22 Systems that harvest this natural energy resource are called hydrokinetic energy systems. Due to the increase in demand for natural energy production, more companies are beginning to research and develop systems to harness this energy resource. Once these systems have a planned design, companies will want to test their systems at scale to make sure that their design works and is efficient before spending the money to build a full-sized system. These scaled systems will need to be tested in a facility capable of simulating the environmental conditions, the system may encounter during deployment, and to evaluate the performance of the system under those conditions. The testing parameters and conditions with which the tests are conducted for the model are crucial for an accurate system performance test. If the testing conditions do not accurately simulate the environmental conditions within which the full scale system will encounter, then the results obtained from the test can t be used as validation for the performance of the system under different conditions. Testing is of great importance when designing hydrokinetic energy systems. The most important part of a test is knowing what to test and simulate, otherwise time and money may be wasted performing meaningless tests. Thus, most testing facilities are designed to simulate environmental conditions that are unique/dominant in a specific deployment location Problem Statement Design a testing facility to test hydrokinetic energy devices. The facility should be designed with the intent of testing the hydrokinetic energy devices that will someday be implemented in the Gulf Stream. The design of this testing facility will have four parts: 2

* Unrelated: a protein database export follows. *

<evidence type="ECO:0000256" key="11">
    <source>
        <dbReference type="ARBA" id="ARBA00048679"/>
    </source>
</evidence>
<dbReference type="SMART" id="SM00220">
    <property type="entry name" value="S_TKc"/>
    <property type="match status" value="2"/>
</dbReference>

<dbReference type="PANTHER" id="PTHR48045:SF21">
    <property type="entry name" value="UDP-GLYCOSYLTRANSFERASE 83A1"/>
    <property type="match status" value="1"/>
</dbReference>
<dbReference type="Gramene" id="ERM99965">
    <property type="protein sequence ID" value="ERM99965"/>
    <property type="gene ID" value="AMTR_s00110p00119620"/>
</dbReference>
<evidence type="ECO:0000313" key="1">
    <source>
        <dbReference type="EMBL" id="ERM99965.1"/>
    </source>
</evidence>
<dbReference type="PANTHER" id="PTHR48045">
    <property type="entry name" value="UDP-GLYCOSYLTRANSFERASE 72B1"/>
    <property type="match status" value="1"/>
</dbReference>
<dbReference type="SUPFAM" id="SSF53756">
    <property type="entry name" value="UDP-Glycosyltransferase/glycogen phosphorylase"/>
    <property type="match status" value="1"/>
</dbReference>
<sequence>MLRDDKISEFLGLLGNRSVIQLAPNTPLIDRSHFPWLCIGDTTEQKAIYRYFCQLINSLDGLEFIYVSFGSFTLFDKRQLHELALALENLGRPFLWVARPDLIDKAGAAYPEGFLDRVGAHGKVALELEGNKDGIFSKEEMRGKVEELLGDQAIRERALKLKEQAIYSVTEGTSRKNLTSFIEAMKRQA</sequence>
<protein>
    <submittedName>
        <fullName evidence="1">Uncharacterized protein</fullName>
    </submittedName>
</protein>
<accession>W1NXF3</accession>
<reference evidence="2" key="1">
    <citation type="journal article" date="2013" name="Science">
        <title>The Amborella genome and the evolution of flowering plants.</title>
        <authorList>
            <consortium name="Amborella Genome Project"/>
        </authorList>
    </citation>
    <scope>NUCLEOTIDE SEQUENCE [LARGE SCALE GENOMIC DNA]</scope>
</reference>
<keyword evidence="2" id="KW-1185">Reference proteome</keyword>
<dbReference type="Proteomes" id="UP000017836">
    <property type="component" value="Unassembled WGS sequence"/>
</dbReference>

23 1. Evaluate the testing needs of companies that produce hydrokinetic energy devices. 2. Provide a scaling procedure for hydrokinetic energy systems. 3. Evaluate this scaling procedure. 4. Provide a concept design of a testing facility that best meets these needs Background Hydrokinetic Systems and the Gulf Stream There are many hydrokinetic energy systems in existence today, although mainly in the early deployment/evaluation stages. Some widely-recognized companies and their hydrokinetic energy systems are: Hydro Green Energy and their DDHT (array) [4]; Hydrovolts and their class II and class III turbines [5]; Sea Generation Ltd and their SeaGen system [6]; OpenHydro Ltd and their Open Center Turbine [7]; IHC Engineering Business and their Stingray [8]; GCK Technology Inc. and their GHT [9]; Lunar Energy Ltd and their RTT [10]; SMD Ltd and their TidEl [11]; Verdant Power and their Rite [12]; and Bourne Energy and their OCEANSTAR [13]. Not all of these systems are specifically designed for deep water applications; however the above systems provide only a minimum depth of operation and state their system can work in any depth greater than the minimum depth. None of these systems have been deployed and remained operational in deep water applications for more than a day. This is due to the challenges in which companies face when designing these systems. 3